Throughout my career, I have held a deep fascination for the aggregation of proteins and peptides and their intricate connections to various physiological and pathological processes. At present, my research is centered on exploring aggregation as a novel mechanism of host defense, specifically in the context of skin inflammation and wound healing. My primary focus lies in investigating the host defense properties of blood proteins from the apolipoprotein family, with a special emphasis on apolipoprotein E, often abbreviated as ApoE.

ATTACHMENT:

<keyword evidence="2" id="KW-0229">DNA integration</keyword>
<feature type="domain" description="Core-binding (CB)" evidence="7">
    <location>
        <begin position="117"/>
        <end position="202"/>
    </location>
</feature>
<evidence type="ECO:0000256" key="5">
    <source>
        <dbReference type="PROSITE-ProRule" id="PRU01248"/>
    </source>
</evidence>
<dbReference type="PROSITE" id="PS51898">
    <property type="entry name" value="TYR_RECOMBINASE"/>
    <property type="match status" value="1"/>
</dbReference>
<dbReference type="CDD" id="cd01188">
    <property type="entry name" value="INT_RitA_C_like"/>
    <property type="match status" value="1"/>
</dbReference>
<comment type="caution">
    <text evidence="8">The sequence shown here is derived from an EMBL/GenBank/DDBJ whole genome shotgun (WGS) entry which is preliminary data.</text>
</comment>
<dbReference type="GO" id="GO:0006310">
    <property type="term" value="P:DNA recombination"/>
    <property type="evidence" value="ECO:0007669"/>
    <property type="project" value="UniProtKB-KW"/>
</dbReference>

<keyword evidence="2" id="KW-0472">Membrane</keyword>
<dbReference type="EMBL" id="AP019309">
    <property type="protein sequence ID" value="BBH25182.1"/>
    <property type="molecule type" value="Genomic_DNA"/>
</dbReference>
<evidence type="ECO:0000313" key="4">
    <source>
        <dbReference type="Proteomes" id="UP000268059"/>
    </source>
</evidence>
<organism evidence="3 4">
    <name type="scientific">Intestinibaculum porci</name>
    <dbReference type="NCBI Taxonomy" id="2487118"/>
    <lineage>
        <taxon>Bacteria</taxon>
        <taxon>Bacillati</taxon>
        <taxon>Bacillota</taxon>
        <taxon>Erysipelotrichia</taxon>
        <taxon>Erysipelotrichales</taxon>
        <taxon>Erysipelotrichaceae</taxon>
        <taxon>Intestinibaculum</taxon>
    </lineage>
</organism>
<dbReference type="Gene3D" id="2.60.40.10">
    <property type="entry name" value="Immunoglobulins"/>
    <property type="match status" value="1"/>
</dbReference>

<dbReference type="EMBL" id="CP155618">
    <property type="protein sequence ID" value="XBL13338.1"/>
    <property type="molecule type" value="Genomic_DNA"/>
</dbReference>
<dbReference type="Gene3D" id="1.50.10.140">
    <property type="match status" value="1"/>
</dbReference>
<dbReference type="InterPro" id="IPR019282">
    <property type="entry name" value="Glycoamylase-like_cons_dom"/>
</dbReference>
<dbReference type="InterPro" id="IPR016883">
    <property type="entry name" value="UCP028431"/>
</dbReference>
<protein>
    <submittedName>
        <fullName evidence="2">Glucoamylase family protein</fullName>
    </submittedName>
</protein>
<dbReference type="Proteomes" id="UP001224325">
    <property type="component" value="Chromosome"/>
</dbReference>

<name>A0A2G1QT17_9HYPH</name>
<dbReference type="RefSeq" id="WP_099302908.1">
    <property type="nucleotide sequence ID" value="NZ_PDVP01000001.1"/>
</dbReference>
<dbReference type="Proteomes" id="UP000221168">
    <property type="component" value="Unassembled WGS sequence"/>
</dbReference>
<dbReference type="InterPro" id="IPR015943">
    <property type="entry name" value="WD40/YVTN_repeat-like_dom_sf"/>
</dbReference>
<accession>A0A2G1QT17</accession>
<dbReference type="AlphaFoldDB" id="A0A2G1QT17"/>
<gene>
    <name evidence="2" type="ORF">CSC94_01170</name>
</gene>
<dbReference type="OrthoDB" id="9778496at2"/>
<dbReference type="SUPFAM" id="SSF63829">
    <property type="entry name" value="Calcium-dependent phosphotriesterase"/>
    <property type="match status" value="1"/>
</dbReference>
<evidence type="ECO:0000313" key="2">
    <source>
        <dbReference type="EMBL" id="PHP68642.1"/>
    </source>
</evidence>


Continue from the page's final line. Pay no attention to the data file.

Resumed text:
Our research findings have unveiled a hitherto undiscovered role for ApoE, involving the aggregation of endotoxins and bacteria. This remarkable ability facilitates the clearance of bacterial toxins and the effective elimination of microbial threats. Furthermore, the association between host defense and aggregation implies that persistent inflammation might disrupt the proper activation of these protein-based defense pathways. As a result, our research also sheds light on the intriguing interplay between antimicrobial and amyloidogenic peptides. Additionally, it will enhance our comprehension of various amyloid-related diseases affecting not only the skin but also other organs, including the brain.